I was flabbergasted by this reply. It finally blew apart my wrong presumption that same-sex attraction and godliness, like oil and water, don’t ever mix. It made me recall that some of the most godly people that I’ve ever known have also experienced same-sex attraction. In fact, one of the Christian leaders I most respect as godly has been made so through his struggle with same-sex attraction.

…that panel member is a parent whose main ambition for his children is the right one—godliness, not heterosexuality. I’m sure it doesn’t mean he’s praying his boys will grow up to be same-sex attracted. But his reply showed he has what we should all care about in our response to the gospel of grace—Christlikeness. Being like Jesus is the true biblical definition of godliness.

Shaw is one of three gay Christians who run the site Living Out (along with Pastor Sam Allberry and Sean Doherty).  This is relevant because while Shaw isn’t speaking for Allberry in the TGC article, posts on the Living Out website speak on behalf of the three of them.  The article Does Living Out support ‘gay cure’ or ‘conversion therapy’? makes it clear that Living Out has the same objection to the idea that being straight is somehow better than being gay:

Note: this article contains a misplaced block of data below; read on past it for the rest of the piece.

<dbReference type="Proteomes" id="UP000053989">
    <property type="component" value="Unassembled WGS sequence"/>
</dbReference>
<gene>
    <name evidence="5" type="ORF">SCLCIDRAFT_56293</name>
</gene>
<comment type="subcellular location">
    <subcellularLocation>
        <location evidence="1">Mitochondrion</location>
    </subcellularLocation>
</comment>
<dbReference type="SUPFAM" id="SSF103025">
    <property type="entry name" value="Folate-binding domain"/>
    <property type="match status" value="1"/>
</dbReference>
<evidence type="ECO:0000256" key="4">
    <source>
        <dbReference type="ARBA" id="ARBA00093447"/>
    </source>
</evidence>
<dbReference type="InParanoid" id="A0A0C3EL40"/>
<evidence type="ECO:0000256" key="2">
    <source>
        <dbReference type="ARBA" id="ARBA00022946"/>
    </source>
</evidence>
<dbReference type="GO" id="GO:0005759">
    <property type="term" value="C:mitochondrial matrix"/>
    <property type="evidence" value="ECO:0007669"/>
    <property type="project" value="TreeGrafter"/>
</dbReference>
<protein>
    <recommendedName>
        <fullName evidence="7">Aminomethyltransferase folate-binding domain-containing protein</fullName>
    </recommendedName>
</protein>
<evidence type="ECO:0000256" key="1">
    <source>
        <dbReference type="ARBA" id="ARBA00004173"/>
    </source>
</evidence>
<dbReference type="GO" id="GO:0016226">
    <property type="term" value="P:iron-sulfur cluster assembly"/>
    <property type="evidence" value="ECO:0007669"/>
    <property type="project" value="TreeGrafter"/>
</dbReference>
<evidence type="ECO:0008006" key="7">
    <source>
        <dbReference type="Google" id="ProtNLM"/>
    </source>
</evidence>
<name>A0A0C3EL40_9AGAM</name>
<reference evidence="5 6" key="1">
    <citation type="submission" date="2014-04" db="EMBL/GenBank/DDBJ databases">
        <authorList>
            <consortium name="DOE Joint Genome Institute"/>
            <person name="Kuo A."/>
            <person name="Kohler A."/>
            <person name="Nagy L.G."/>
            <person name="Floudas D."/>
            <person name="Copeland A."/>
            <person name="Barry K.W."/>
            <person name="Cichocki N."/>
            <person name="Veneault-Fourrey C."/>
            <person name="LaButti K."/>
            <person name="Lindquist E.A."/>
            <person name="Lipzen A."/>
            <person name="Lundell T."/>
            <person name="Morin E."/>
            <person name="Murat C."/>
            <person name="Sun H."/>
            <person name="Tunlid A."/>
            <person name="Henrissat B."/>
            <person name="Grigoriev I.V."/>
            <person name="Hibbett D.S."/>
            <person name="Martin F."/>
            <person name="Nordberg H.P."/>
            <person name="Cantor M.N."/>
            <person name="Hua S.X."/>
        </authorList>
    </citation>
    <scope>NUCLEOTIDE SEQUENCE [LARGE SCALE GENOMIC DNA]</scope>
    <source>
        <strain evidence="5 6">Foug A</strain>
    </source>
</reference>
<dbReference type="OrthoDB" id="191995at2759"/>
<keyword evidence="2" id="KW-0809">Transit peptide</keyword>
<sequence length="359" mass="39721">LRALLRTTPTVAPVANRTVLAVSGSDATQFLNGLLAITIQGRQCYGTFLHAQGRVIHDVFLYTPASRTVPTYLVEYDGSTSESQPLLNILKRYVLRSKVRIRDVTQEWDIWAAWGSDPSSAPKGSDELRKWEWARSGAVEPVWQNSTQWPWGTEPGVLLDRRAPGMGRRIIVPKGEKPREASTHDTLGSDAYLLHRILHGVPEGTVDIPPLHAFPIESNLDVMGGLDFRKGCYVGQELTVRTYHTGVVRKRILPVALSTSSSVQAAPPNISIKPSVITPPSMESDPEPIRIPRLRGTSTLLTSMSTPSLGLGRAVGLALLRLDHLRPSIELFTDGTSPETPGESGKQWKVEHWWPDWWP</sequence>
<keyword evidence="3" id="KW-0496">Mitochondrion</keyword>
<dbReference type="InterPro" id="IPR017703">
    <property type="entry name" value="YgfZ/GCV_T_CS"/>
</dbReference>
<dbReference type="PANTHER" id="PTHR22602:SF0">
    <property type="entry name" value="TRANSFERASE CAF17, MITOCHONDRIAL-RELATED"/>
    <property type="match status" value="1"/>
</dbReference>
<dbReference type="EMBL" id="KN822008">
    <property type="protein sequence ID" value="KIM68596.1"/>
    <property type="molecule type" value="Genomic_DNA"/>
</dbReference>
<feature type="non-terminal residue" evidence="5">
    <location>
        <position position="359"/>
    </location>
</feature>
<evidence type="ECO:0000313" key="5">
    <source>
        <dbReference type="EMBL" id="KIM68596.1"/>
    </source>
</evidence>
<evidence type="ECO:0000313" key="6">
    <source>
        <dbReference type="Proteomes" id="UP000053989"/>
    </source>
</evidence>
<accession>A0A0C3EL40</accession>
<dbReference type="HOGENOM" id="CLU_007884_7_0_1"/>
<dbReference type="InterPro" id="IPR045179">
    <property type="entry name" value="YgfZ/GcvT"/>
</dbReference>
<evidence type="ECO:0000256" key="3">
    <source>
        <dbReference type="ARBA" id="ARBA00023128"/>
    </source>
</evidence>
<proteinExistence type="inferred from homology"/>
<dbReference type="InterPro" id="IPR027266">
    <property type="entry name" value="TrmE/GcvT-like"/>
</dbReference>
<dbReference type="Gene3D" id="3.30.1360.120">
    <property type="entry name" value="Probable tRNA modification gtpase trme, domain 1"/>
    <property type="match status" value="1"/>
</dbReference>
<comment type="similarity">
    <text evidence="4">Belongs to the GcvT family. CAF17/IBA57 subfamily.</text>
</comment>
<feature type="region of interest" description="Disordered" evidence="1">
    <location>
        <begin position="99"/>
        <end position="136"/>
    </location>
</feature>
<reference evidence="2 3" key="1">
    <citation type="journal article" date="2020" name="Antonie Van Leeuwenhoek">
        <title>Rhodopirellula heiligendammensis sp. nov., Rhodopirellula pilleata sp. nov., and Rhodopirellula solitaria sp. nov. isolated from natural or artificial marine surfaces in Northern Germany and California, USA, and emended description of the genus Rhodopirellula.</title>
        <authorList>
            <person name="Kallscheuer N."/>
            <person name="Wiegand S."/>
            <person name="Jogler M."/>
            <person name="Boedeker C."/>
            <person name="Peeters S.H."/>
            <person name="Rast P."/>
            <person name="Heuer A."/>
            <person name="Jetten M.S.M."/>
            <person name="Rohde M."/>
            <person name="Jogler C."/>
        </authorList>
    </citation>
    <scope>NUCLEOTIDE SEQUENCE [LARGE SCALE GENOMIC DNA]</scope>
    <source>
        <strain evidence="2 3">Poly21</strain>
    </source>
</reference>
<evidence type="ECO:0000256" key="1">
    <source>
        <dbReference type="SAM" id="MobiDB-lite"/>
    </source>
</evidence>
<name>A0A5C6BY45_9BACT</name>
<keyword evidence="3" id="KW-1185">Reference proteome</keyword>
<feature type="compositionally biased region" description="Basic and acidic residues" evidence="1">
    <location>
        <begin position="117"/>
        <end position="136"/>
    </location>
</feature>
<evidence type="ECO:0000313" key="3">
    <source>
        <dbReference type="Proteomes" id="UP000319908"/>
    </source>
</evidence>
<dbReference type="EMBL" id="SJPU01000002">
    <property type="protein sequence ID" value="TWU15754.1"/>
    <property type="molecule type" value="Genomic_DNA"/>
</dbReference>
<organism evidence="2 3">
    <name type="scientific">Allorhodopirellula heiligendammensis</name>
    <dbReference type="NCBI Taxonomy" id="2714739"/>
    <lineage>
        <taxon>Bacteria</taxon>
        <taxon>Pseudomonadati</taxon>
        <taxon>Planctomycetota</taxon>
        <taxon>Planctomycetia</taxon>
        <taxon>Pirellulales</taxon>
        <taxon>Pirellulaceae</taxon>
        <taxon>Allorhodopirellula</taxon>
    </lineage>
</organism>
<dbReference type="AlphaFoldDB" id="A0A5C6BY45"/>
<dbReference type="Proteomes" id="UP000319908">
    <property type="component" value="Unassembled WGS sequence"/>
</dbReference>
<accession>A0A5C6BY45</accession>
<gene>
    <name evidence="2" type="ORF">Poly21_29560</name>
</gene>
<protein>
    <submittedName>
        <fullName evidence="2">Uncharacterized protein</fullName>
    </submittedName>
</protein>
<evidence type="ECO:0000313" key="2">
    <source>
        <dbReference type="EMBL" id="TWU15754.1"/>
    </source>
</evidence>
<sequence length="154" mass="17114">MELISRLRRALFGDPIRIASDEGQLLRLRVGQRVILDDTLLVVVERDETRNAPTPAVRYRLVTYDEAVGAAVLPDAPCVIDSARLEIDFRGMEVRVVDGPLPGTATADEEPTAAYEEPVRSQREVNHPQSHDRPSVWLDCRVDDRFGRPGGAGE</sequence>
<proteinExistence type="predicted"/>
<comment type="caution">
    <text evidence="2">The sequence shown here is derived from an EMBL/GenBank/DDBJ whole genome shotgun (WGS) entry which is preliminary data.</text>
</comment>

Why we do not support the idea of ‘gay cure’

1) Homosexuality is not an illness. But using the language of ‘cure’ makes it sound like it is, which could be very damaging to vulnerable people (such as a young person coming to terms with their sexuality), making them feel ashamed of who they are at a very deep and fundamental level, and perhaps in some cases even contributing to suicidal feelings. Thankfully, we are not aware of any organisations in the UK which do support the idea of a ‘gay cure’. Our belief is that all of us have fallen sexual desires (whether heterosexual or homosexual), and that what we need isn’t more heterosexuality or less homosexuality, but the holiness found in Jesus Christ.

2) Attempting to change someone’s sexual orientation assumes that being gay is somehow more problematic than being straight. We believe that heterosexuality as we encounter it in this world is just as fallen as homosexuality. If a person changes from lustful desire towards people of the same sex to lustful desire towards people of the opposite sex, that is in no sense an improvement. So, attempts to change sexual orientation could be a distraction from the real goal, which is sexual purity expressed either in fulfilled marriage or in fulfilled singleness…